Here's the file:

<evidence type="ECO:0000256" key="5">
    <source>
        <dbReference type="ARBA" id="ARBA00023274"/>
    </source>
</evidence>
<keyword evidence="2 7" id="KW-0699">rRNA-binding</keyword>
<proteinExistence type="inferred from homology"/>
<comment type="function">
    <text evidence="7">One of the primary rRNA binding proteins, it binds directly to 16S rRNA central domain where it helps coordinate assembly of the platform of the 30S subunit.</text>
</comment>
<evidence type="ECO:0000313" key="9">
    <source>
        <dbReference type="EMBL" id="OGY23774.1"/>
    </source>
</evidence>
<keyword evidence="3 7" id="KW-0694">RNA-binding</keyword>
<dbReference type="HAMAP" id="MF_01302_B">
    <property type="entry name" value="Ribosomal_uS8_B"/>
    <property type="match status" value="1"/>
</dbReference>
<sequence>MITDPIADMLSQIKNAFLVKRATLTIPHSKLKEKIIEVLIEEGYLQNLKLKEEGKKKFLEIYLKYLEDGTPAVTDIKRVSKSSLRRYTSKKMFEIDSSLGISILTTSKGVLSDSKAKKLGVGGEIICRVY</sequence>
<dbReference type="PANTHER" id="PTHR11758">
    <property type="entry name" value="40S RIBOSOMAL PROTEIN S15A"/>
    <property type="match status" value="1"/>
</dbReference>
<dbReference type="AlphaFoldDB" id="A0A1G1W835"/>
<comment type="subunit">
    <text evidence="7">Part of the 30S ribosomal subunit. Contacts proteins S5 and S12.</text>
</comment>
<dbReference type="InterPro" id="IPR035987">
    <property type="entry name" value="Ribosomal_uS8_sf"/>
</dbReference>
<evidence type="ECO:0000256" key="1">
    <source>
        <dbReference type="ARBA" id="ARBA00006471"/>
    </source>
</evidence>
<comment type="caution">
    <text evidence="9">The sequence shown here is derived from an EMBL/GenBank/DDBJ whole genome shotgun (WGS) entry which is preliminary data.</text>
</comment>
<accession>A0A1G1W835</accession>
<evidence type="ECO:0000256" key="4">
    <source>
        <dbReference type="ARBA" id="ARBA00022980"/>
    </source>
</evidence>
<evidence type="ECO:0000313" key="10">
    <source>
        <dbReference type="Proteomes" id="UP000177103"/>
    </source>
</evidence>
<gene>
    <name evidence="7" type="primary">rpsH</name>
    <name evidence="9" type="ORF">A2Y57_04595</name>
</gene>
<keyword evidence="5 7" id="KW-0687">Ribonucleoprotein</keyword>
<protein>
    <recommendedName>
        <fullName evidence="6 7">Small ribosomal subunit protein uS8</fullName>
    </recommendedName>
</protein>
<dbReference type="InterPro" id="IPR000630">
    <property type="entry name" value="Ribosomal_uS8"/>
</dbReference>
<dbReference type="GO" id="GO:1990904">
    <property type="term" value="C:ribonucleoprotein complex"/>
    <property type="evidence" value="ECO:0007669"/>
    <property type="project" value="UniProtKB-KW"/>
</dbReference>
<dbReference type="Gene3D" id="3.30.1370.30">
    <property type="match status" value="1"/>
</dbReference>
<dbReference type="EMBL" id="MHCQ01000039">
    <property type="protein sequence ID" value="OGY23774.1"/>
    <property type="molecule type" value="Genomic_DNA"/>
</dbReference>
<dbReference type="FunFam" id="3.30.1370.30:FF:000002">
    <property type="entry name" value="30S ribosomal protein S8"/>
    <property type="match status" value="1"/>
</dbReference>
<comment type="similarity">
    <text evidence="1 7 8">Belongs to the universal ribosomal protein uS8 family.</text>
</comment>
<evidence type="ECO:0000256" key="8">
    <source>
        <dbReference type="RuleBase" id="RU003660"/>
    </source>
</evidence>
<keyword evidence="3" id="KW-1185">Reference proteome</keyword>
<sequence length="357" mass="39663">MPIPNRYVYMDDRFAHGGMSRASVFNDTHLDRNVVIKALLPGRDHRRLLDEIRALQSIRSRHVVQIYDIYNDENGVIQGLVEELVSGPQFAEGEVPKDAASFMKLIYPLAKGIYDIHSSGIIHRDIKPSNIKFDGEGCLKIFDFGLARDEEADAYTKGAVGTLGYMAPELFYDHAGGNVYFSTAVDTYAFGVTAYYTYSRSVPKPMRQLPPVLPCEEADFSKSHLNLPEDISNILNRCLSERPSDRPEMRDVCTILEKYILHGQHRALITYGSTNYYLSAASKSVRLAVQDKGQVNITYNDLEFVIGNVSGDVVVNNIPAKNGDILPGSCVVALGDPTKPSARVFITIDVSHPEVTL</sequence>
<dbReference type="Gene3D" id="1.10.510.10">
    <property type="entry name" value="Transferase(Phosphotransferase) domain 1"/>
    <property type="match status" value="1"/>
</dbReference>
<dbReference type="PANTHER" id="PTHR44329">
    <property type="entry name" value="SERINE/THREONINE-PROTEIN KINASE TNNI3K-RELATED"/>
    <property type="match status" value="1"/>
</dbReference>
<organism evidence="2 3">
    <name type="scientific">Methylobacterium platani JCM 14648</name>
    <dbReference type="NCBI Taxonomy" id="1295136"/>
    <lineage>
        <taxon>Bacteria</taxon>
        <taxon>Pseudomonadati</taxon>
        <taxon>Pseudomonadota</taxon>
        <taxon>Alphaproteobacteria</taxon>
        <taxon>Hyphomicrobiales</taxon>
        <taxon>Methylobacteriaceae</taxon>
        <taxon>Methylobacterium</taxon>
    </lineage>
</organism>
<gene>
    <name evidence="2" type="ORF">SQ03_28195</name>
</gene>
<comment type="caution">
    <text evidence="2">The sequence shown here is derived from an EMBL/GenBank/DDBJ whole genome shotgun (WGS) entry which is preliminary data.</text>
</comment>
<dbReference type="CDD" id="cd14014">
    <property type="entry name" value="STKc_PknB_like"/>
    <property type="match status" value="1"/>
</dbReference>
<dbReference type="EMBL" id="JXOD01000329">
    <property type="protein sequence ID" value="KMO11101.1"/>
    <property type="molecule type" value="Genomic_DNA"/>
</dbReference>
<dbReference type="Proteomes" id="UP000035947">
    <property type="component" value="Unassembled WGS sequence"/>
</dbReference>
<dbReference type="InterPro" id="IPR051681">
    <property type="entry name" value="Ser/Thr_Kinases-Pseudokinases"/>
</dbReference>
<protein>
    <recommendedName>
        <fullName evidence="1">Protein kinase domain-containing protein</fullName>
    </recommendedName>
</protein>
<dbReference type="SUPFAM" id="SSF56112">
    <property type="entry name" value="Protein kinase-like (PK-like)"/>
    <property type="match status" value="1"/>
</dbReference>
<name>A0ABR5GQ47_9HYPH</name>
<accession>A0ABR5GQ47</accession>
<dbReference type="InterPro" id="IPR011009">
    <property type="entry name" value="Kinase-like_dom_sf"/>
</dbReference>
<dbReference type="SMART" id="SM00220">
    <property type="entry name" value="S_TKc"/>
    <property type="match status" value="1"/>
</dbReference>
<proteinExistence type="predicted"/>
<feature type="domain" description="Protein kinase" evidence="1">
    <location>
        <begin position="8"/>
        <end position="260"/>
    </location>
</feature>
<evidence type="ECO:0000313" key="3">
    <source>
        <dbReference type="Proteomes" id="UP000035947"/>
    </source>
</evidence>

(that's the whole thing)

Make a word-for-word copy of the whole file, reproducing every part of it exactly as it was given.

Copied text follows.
<evidence type="ECO:0000256" key="5">
    <source>
        <dbReference type="ARBA" id="ARBA00023274"/>
    </source>
</evidence>
<keyword evidence="2 7" id="KW-0699">rRNA-binding</keyword>
<proteinExistence type="inferred from homology"/>
<comment type="function">
    <text evidence="7">One of the primary rRNA binding proteins, it binds directly to 16S rRNA central domain where it helps coordinate assembly of the platform of the 30S subunit.</text>
</comment>
<evidence type="ECO:0000313" key="9">
    <source>
        <dbReference type="EMBL" id="OGY23774.1"/>
    </source>
</evidence>
<keyword evidence="3 7" id="KW-0694">RNA-binding</keyword>
<dbReference type="HAMAP" id="MF_01302_B">
    <property type="entry name" value="Ribosomal_uS8_B"/>
    <property type="match status" value="1"/>
</dbReference>
<sequence>MITDPIADMLSQIKNAFLVKRATLTIPHSKLKEKIIEVLIEEGYLQNLKLKEEGKKKFLEIYLKYLEDGTPAVTDIKRVSKSSLRRYTSKKMFEIDSSLGISILTTSKGVLSDSKAKKLGVGGEIICRVY</sequence>
<dbReference type="PANTHER" id="PTHR11758">
    <property type="entry name" value="40S RIBOSOMAL PROTEIN S15A"/>
    <property type="match status" value="1"/>
</dbReference>
<dbReference type="AlphaFoldDB" id="A0A1G1W835"/>
<comment type="subunit">
    <text evidence="7">Part of the 30S ribosomal subunit. Contacts proteins S5 and S12.</text>
</comment>
<dbReference type="InterPro" id="IPR035987">
    <property type="entry name" value="Ribosomal_uS8_sf"/>
</dbReference>
<evidence type="ECO:0000256" key="1">
    <source>
        <dbReference type="ARBA" id="ARBA00006471"/>
    </source>
</evidence>
<comment type="caution">
    <text evidence="9">The sequence shown here is derived from an EMBL/GenBank/DDBJ whole genome shotgun (WGS) entry which is preliminary data.</text>
</comment>
<accession>A0A1G1W835</accession>
<evidence type="ECO:0000256" key="4">
    <source>
        <dbReference type="ARBA" id="ARBA00022980"/>
    </source>
</evidence>
<evidence type="ECO:0000313" key="10">
    <source>
        <dbReference type="Proteomes" id="UP000177103"/>
    </source>
</evidence>
<gene>
    <name evidence="7" type="primary">rpsH</name>
    <name evidence="9" type="ORF">A2Y57_04595</name>
</gene>
<keyword evidence="5 7" id="KW-0687">Ribonucleoprotein</keyword>
<protein>
    <recommendedName>
        <fullName evidence="6 7">Small ribosomal subunit protein uS8</fullName>
    </recommendedName>
</protein>
<dbReference type="InterPro" id="IPR000630">
    <property type="entry name" value="Ribosomal_uS8"/>
</dbReference>
<dbReference type="GO" id="GO:1990904">
    <property type="term" value="C:ribonucleoprotein complex"/>
    <property type="evidence" value="ECO:0007669"/>
    <property type="project" value="UniProtKB-KW"/>
</dbReference>
<dbReference type="Gene3D" id="3.30.1370.30">
    <property type="match status" value="1"/>
</dbReference>
<dbReference type="EMBL" id="MHCQ01000039">
    <property type="protein sequence ID" value="OGY23774.1"/>
    <property type="molecule type" value="Genomic_DNA"/>
</dbReference>
<dbReference type="FunFam" id="3.30.1370.30:FF:000002">
    <property type="entry name" value="30S ribosomal protein S8"/>
    <property type="match status" value="1"/>
</dbReference>
<comment type="similarity">
    <text evidence="1 7 8">Belongs to the universal ribosomal protein uS8 family.</text>
</comment>
<evidence type="ECO:0000256" key="8">
    <source>
        <dbReference type="RuleBase" id="RU003660"/>
    </source>
</evidence>
<keyword evidence="3" id="KW-1185">Reference proteome</keyword>
<sequence length="357" mass="39663">MPIPNRYVYMDDRFAHGGMSRASVFNDTHLDRNVVIKALLPGRDHRRLLDEIRALQSIRSRHVVQIYDIYNDENGVIQGLVEELVSGPQFAEGEVPKDAASFMKLIYPLAKGIYDIHSSGIIHRDIKPSNIKFDGEGCLKIFDFGLARDEEADAYTKGAVGTLGYMAPELFYDHAGGNVYFSTAVDTYAFGVTAYYTYSRSVPKPMRQLPPVLPCEEADFSKSHLNLPEDISNILNRCLSERPSDRPEMRDVCTILEKYILHGQHRALITYGSTNYYLSAASKSVRLAVQDKGQVNITYNDLEFVIGNVSGDVVVNNIPAKNGDILPGSCVVALGDPTKPSARVFITIDVSHPEVTL</sequence>
<dbReference type="Gene3D" id="1.10.510.10">
    <property type="entry name" value="Transferase(Phosphotransferase) domain 1"/>
    <property type="match status" value="1"/>
</dbReference>
<dbReference type="PANTHER" id="PTHR44329">
    <property type="entry name" value="SERINE/THREONINE-PROTEIN KINASE TNNI3K-RELATED"/>
    <property type="match status" value="1"/>
</dbReference>
<organism evidence="2 3">
    <name type="scientific">Methylobacterium platani JCM 14648</name>
    <dbReference type="NCBI Taxonomy" id="1295136"/>
    <lineage>
        <taxon>Bacteria</taxon>
        <taxon>Pseudomonadati</taxon>
        <taxon>Pseudomonadota</taxon>
        <taxon>Alphaproteobacteria</taxon>
        <taxon>Hyphomicrobiales</taxon>
        <taxon>Methylobacteriaceae</taxon>
        <taxon>Methylobacterium</taxon>
    </lineage>
</organism>
<gene>
    <name evidence="2" type="ORF">SQ03_28195</name>
</gene>
<comment type="caution">
    <text evidence="2">The sequence shown here is derived from an EMBL/GenBank/DDBJ whole genome shotgun (WGS) entry which is preliminary data.</text>
</comment>
<dbReference type="CDD" id="cd14014">
    <property type="entry name" value="STKc_PknB_like"/>
    <property type="match status" value="1"/>
</dbReference>
<dbReference type="EMBL" id="JXOD01000329">
    <property type="protein sequence ID" value="KMO11101.1"/>
    <property type="molecule type" value="Genomic_DNA"/>
</dbReference>
<dbReference type="Proteomes" id="UP000035947">
    <property type="component" value="Unassembled WGS sequence"/>
</dbReference>
<dbReference type="InterPro" id="IPR051681">
    <property type="entry name" value="Ser/Thr_Kinases-Pseudokinases"/>
</dbReference>
<protein>
    <recommendedName>
        <fullName evidence="1">Protein kinase domain-containing protein</fullName>
    </recommendedName>
</protein>
<dbReference type="SUPFAM" id="SSF56112">
    <property type="entry name" value="Protein kinase-like (PK-like)"/>
    <property type="match status" value="1"/>
</dbReference>
<name>A0ABR5GQ47_9HYPH</name>
<accession>A0ABR5GQ47</accession>
<dbReference type="InterPro" id="IPR011009">
    <property type="entry name" value="Kinase-like_dom_sf"/>
</dbReference>
<dbReference type="SMART" id="SM00220">
    <property type="entry name" value="S_TKc"/>
    <property type="match status" value="1"/>
</dbReference>
<proteinExistence type="predicted"/>
<feature type="domain" description="Protein kinase" evidence="1">
    <location>
        <begin position="8"/>
        <end position="260"/>
    </location>
</feature>
<evidence type="ECO:0000313" key="3">
    <source>
        <dbReference type="Proteomes" id="UP000035947"/>
    </source>
</evidence>